The recommendation in my 1996 manual says to use the same oil as the slideway, ISO VG 68. As the machine came filled with Castro Hyspin ISO 46 Hydraulic oil, and I have a good supply of this, I have continued to use this. In one machine I did try a multigrade synthetic transmission oil. The only down side to this was the smell which would come out of my vent valve during use. I detected no change of noise level using this oil.
I was not keen on using a straight oil, like the slideway oil, because this can cause foaming in the gearbox. Most hydraulic oils have foaming inhibitors, and some are better than others. The foaming will make the oil circulation pump less effective and slow down the circulation of the oil to the upper bearings.
Overfilling the gearbox can make it noisier, due to the pumping action of the gears, (more oil means more gears rotating in the sump due to the increased oil level). Emco recommend the oil level to be halfway up the sight gauge.
Glad to hear your spindle was not damaged,
Edited By Graham Meek on 08/10/2020 11:01:56
The actual EMCO Quill drawing states a tolerance of g5 on the 52 mm diameter. This in terms of a measurement is -0.01 / -0.023 mm, or minus 4 to 9 tenths of a Thou.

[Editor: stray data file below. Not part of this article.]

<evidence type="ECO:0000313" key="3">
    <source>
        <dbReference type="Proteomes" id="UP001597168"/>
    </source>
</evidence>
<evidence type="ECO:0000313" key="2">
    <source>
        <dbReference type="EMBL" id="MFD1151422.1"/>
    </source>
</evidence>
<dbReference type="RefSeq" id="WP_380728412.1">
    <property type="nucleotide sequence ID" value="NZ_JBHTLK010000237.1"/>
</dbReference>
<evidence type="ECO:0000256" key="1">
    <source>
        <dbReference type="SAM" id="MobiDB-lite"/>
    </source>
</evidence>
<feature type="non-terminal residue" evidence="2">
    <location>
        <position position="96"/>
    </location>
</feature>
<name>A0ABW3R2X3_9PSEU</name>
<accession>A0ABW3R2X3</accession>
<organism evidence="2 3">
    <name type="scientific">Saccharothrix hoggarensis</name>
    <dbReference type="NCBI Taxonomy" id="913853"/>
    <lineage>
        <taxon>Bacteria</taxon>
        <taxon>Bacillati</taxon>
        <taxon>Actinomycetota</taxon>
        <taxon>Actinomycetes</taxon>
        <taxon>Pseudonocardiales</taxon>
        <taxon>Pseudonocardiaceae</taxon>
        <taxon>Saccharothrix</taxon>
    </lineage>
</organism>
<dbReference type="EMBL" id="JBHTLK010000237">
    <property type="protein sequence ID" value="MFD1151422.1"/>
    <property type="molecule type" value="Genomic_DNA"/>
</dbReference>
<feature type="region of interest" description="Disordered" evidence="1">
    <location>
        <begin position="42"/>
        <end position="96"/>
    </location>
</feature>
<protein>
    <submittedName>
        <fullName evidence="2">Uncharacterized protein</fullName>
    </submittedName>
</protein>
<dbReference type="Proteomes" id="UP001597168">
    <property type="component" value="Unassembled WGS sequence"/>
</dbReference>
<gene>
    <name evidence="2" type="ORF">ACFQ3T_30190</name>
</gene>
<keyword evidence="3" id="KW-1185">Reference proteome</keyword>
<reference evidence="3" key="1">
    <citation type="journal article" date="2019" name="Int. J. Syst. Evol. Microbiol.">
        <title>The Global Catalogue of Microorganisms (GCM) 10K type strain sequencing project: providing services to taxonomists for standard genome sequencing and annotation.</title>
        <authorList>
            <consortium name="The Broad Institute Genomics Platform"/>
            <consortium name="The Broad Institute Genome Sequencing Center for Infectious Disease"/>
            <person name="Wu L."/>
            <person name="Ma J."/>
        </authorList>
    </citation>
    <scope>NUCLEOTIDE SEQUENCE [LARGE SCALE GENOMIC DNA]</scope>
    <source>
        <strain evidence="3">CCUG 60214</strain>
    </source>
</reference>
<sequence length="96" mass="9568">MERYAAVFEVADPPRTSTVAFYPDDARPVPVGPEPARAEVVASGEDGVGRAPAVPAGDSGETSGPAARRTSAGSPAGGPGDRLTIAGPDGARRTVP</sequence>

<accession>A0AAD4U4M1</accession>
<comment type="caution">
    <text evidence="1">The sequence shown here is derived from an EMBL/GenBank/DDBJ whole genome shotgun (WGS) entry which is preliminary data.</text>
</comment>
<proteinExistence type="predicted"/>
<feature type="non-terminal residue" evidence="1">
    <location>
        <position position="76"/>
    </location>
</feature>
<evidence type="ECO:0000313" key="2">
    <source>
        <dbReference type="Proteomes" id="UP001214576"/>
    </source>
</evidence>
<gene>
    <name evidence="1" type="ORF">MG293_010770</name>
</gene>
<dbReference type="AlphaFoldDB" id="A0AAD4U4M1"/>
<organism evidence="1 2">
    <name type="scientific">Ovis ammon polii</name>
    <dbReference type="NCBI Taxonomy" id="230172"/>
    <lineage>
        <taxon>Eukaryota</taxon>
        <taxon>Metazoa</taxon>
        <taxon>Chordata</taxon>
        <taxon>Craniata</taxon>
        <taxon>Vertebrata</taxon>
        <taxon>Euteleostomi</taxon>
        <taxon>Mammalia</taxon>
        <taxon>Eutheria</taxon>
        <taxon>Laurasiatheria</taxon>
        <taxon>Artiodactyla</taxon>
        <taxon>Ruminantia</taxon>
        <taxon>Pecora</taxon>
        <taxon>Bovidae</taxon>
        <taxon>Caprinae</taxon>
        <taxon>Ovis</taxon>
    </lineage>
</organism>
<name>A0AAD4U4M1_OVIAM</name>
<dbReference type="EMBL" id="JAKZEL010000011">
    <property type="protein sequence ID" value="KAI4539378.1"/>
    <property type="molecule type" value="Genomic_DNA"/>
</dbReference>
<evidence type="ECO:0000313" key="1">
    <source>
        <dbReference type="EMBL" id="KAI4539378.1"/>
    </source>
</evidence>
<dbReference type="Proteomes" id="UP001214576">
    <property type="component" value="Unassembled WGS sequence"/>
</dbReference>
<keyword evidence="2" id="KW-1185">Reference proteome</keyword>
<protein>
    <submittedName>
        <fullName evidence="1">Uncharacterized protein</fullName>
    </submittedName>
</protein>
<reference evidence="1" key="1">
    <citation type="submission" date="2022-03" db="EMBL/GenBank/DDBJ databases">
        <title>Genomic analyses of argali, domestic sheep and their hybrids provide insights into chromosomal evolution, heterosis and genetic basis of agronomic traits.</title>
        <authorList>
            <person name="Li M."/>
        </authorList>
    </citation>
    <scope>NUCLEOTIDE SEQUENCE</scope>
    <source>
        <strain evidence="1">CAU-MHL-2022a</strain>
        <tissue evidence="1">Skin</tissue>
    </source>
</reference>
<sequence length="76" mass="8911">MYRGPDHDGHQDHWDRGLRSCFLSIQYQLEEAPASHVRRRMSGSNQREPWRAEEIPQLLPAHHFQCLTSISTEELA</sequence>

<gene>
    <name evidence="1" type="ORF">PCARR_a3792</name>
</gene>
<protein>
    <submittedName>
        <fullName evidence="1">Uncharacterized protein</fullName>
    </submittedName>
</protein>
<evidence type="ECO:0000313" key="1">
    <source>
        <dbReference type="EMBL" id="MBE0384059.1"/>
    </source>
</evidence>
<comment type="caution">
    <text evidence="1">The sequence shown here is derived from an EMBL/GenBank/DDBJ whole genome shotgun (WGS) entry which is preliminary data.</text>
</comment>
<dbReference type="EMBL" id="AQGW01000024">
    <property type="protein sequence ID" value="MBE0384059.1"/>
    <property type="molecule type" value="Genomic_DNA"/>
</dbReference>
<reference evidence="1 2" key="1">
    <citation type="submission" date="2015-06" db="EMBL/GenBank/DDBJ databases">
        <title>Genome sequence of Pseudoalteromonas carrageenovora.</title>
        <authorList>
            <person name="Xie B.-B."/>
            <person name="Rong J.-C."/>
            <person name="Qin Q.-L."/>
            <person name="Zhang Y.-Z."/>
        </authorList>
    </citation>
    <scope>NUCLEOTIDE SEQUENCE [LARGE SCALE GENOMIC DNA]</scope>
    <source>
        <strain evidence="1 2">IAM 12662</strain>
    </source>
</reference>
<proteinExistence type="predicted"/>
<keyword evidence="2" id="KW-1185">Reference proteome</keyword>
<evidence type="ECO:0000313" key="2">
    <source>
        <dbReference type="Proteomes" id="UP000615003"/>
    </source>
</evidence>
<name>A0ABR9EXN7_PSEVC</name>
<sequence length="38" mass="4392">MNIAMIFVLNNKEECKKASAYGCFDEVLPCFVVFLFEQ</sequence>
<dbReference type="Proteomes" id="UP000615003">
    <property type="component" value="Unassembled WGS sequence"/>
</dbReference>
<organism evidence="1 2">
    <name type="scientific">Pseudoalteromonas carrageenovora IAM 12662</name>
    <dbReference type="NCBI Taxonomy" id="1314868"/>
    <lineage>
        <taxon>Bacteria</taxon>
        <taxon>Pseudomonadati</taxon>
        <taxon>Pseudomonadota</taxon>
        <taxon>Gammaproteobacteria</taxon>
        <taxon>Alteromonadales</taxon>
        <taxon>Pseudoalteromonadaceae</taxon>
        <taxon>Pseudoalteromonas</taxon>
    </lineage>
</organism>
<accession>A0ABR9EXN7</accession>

Emco in their infinite wisdom specify a chamfer of 0.4 x 45 degrees at each end of the slot to try and mitigate burrs at this point from affecting the sliding fit.
I have just been reading through your opening post for the first time today, As soon as I read you lowered the Quill in your attempt to extract the taper, I knew what had happened.
There is bound to be damage at the top of the Quill Guide slot as Henk shows above, but may be not as bad as that shown. You may have also damaged the locating bolt end where it fits into this slot. It may even be bent, and so may be rubbing on the bottom of the guide slot as there is not a lot of clearance here.
I suspect also that you will have damaged the Ball races in the Quill itself due to the hammering. Beware the circular nut in the centre of the quill is a LH thread, should you decide to take this apart. Unfortunately the ball races are not standard issue. They are specially made for Emco, in that they have to be assembled with the faces marked abutting. This takes out any end play in the races. Replacing these with standard races will probably lead to some play in the spindle vertically.